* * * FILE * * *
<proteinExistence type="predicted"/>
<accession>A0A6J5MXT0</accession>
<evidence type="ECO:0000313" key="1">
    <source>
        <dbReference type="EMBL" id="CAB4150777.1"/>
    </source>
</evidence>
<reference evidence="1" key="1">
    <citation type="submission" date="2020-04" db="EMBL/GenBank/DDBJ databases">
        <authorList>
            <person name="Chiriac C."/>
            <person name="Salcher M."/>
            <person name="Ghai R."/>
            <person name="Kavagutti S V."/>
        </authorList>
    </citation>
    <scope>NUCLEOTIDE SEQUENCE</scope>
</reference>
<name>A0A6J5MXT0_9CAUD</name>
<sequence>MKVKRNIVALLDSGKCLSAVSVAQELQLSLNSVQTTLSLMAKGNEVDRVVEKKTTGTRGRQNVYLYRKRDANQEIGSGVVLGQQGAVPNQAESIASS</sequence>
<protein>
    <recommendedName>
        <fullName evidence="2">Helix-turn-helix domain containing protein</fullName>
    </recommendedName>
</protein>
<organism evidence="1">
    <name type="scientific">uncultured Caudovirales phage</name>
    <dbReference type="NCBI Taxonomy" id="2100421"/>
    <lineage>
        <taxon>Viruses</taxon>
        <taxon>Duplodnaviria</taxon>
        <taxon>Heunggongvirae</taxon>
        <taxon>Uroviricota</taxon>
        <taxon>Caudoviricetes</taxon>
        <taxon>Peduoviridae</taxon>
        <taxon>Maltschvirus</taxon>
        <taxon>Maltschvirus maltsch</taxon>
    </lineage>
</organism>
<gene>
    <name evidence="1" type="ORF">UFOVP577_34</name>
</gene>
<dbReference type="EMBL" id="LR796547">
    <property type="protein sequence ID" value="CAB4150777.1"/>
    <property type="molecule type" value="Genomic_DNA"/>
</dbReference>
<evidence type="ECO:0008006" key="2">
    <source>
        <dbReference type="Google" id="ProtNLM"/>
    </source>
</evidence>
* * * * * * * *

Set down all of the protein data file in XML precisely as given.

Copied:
<proteinExistence type="predicted"/>
<accession>A0A6J5MXT0</accession>
<evidence type="ECO:0000313" key="1">
    <source>
        <dbReference type="EMBL" id="CAB4150777.1"/>
    </source>
</evidence>
<reference evidence="1" key="1">
    <citation type="submission" date="2020-04" db="EMBL/GenBank/DDBJ databases">
        <authorList>
            <person name="Chiriac C."/>
            <person name="Salcher M."/>
            <person name="Ghai R."/>
            <person name="Kavagutti S V."/>
        </authorList>
    </citation>
    <scope>NUCLEOTIDE SEQUENCE</scope>
</reference>
<name>A0A6J5MXT0_9CAUD</name>
<sequence>MKVKRNIVALLDSGKCLSAVSVAQELQLSLNSVQTTLSLMAKGNEVDRVVEKKTTGTRGRQNVYLYRKRDANQEIGSGVVLGQQGAVPNQAESIASS</sequence>
<protein>
    <recommendedName>
        <fullName evidence="2">Helix-turn-helix domain containing protein</fullName>
    </recommendedName>
</protein>
<organism evidence="1">
    <name type="scientific">uncultured Caudovirales phage</name>
    <dbReference type="NCBI Taxonomy" id="2100421"/>
    <lineage>
        <taxon>Viruses</taxon>
        <taxon>Duplodnaviria</taxon>
        <taxon>Heunggongvirae</taxon>
        <taxon>Uroviricota</taxon>
        <taxon>Caudoviricetes</taxon>
        <taxon>Peduoviridae</taxon>
        <taxon>Maltschvirus</taxon>
        <taxon>Maltschvirus maltsch</taxon>
    </lineage>
</organism>
<gene>
    <name evidence="1" type="ORF">UFOVP577_34</name>
</gene>
<dbReference type="EMBL" id="LR796547">
    <property type="protein sequence ID" value="CAB4150777.1"/>
    <property type="molecule type" value="Genomic_DNA"/>
</dbReference>
<evidence type="ECO:0008006" key="2">
    <source>
        <dbReference type="Google" id="ProtNLM"/>
    </source>
</evidence>